Calling Hillary Clinton ugly

If you can't get ahead on the issues, try (allegedly) slinging playground jibes!

Published October 23, 2006 9:00PM (EDT)

Apparently, Hillary Rodham Clinton didn't spend quite enough time "smoothing out her rough spots" for John Spencer's liking. Clinton's Republican opponent, in a throwback to his schoolyard days, allegedly remarked to a reporter on a Jet Blue flight to Rochester, N.Y., on Friday, "You ever see a picture of [Clinton] back then? Whew. I don't know why Bill married her." He was quoted in the New York Daily News as speculating that Clinton has had "millions of dollars" worth of plastic surgery.

Spencer has already denied the claims, stating, "It's a fabrication. I would never call Hillary Clinton ugly."

Forget the fact that Spencer's (alleged) low-blow comments rate about a minus .02463 on the maturity scale. Forget also that though Clinton underwent a late-'90s hair-and-clothing upgrade, her face looks utterly unaltered. I just want to know -- whether Spencer made the comments or not -- would we ever in a million years be reading about how ugly or surgery-enhanced a male politician was?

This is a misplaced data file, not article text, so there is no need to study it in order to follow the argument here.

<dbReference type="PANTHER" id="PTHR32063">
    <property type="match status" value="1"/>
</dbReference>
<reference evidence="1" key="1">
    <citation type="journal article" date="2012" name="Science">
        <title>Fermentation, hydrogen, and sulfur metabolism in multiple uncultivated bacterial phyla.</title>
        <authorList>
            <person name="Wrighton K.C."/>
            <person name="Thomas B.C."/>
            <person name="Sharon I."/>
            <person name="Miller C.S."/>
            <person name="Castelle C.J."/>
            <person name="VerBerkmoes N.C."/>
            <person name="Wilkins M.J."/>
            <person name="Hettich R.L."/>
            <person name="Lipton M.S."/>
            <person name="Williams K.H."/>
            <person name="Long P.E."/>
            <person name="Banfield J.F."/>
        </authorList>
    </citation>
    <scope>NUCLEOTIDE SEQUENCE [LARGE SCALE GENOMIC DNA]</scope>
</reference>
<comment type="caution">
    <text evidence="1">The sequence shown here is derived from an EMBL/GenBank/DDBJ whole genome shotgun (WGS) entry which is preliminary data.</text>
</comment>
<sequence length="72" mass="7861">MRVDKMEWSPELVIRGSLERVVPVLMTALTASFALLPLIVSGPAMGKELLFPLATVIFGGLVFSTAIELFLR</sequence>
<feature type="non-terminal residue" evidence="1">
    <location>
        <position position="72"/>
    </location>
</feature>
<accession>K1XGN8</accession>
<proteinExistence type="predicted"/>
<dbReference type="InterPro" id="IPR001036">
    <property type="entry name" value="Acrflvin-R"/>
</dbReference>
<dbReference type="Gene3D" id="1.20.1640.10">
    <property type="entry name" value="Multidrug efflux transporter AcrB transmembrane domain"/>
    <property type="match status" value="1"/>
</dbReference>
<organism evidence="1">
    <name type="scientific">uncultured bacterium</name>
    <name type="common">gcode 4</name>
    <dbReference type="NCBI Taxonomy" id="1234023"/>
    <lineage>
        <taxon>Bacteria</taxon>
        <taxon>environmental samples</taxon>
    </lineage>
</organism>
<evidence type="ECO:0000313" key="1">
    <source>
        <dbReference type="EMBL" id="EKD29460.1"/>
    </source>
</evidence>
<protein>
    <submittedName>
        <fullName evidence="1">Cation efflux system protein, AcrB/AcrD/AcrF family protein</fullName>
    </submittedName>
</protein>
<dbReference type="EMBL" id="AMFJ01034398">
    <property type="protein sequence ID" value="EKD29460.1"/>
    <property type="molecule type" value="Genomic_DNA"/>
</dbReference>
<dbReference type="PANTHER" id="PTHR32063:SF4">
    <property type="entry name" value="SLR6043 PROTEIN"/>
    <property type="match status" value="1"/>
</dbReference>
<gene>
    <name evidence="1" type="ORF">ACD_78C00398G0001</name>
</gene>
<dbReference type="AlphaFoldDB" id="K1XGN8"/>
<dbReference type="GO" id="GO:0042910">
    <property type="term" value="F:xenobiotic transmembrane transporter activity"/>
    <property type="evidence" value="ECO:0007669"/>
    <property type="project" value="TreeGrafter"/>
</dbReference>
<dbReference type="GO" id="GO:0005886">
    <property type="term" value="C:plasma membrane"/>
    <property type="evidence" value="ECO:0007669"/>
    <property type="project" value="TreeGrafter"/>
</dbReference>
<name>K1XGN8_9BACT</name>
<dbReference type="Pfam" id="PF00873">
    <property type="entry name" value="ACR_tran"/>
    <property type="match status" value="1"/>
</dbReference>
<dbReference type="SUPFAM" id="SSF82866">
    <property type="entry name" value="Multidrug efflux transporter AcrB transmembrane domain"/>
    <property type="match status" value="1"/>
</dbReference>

Of course, it is nauseating to be hit with Spencer's (alleged) deeply sexist assumption that a female politico's looks are in any way worthy of discussion on the campaign trail. Also eye-roll inducing is the hint that female power and attractiveness are opposing forces. Perhaps most alarming, though, is that a candidate's looks constitute news only when she is female. Is the GOP fronting a roster of dreamboat candidates? Do you think the Democratic challenger of, say, Dennis Hastert would comment on his less-than-perfect visage during campaign season? In private -- duh. In public -- never.

Sadly (or thankfully), the way a male candidate looks is not news. Even if Hillary Clinton does have the most, er, subtle plastic surgeon in history, what difference does it make? She blew her makeover money at Barney's years ago, guys. Stick to the issues or leave her alone.

By Nona Willis Aronowitz

Nona Willis Aronowitz is a journalist, Roosevelt Institute Pipeline fellow, and co-founder of Tomorrow magazine.

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